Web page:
How to Bleed a Clutch


Bleeding ClutchThe clutch system in your vehicle most likely works very similarly to your brake system.  In most cases, it may even use brake fluid as its working fluid.  If you drive a classic car or truck you may have a mechanical clutch meaning it operates by a system of levers, pivot points and connecting rods to translate the movement of the clutch pedal into movement of your clutch pressure plate releasing the clutch.  New cars use hydraulic clutch systems because they are much simpler to install, take up less space and do not require adjustment as your clutch wears down.

If you have replaced the clutch slave or master cylinder, the lines, or simply changed the fluid, you need to do an adequate job removing the air from the system before your clutch will work properly.  This procedure is called “bleeding” your clutch system by most mechanics and is important because air in a hydraulic system will cause it to malfunction.  As you press the clutch pedal, the master cylinder forces hydraulic fluid, in this case brake fluid, down through the line into the slave cylinder.  The pressure of this fluid will cause the slave cylinder to activate, pushing your clutch fork and disengaging your clutch.  If there is air in the system, that air bubble can compress.  This compressing air bubble will absorb much of the fluid being sent from the master cylinder to the slave cylinder keeping the slave cylinder from actuating as far as it should, or even at all.  If the slave cylinder does not travel as far as it should, your clutch will not fully disengage making it difficult to shift your transmission, especially into 1st gear from a stop.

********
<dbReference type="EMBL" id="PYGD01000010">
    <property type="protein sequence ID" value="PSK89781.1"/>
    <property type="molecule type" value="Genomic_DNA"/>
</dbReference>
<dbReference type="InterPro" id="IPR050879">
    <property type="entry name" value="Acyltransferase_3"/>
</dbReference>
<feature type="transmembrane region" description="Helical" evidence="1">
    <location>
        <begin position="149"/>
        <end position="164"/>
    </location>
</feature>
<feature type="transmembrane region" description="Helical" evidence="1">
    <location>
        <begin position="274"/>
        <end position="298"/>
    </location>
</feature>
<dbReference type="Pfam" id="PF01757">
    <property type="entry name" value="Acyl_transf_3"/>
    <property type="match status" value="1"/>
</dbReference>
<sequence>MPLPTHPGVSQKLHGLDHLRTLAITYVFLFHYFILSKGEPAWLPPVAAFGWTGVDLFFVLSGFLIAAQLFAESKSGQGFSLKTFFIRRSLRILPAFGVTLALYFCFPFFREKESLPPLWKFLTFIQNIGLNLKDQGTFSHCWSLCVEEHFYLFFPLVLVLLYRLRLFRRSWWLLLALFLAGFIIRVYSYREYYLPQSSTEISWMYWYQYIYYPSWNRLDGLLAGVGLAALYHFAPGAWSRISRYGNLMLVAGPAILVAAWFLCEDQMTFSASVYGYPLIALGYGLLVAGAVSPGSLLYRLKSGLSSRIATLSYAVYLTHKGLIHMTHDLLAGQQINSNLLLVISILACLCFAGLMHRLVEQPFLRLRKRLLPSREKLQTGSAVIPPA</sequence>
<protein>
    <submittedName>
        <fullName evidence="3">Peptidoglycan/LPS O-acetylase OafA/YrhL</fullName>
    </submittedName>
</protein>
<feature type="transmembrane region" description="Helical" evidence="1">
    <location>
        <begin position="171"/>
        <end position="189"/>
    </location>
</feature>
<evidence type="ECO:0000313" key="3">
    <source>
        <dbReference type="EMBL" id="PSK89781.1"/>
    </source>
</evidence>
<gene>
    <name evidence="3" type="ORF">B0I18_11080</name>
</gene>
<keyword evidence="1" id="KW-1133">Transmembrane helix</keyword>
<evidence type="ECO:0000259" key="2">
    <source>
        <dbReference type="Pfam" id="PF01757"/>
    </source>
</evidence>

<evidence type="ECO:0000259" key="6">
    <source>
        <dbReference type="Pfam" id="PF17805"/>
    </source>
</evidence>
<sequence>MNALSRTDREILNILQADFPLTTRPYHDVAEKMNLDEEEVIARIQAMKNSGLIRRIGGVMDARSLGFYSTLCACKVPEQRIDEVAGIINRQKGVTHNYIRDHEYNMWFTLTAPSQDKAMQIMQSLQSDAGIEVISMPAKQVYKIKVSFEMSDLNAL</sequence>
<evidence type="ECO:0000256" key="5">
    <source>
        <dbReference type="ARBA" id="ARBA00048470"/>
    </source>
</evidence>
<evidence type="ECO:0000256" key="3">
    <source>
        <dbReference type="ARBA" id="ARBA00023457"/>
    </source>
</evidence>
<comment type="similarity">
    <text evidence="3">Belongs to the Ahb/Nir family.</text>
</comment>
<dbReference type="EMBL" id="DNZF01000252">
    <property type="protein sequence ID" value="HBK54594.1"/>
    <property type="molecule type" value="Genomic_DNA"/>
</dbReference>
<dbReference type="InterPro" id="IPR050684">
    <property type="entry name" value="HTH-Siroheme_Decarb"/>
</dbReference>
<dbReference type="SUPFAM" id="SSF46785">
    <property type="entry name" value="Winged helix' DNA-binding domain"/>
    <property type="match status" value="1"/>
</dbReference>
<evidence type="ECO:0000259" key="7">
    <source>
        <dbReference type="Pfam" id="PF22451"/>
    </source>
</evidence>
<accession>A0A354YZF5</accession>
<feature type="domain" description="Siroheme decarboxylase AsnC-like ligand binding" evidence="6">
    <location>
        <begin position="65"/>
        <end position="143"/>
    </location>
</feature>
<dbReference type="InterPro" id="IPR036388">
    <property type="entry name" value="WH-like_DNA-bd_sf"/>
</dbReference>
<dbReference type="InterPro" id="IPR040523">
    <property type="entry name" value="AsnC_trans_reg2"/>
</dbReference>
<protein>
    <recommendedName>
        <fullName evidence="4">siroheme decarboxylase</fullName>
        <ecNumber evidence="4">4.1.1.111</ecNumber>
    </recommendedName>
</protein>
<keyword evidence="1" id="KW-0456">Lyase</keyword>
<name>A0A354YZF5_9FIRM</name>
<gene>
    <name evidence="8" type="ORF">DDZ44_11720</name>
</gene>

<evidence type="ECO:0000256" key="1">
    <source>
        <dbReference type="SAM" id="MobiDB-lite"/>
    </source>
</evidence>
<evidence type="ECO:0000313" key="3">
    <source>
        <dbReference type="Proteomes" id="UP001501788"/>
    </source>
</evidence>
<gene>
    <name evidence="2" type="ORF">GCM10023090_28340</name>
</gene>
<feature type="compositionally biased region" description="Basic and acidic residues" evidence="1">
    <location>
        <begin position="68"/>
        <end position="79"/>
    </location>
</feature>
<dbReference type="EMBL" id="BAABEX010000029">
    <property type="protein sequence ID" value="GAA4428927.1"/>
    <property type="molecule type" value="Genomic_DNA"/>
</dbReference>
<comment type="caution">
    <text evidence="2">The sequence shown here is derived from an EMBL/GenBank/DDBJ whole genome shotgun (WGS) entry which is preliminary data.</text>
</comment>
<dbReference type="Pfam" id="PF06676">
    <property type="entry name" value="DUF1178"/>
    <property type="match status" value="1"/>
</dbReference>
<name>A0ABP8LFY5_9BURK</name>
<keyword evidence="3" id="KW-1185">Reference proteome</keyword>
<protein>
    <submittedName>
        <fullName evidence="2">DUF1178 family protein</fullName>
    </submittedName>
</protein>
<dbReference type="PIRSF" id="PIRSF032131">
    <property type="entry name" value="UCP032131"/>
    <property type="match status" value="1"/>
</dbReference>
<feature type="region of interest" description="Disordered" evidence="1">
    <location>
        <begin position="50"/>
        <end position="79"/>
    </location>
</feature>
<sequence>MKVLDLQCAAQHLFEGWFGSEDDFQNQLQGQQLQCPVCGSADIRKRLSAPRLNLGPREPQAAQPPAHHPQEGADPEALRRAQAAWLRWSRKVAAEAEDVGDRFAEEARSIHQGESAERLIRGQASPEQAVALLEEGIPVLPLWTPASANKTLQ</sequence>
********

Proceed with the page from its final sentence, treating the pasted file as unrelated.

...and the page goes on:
Bleeding ClutchTo remove the air from your clutch system you need to push or pull the air down through the fluid line to the bleeder valve on the slave cylinder.  To keep things clean you should attach a tube to the nipple on the bleeder valve.  If you use a clear tube it can be easy to see when all the air has exited the system.  The easiest way to bleed the clutch is to use a vacuum pump to pull the fluid and air out of the system while keeping the clutch fluid reservoir topped off.  Continue pumping fluid from the bleeder valve until you no longer see air bubbles in the fluid.  If you do not have a vacuum pump, you can do this manually with a friend.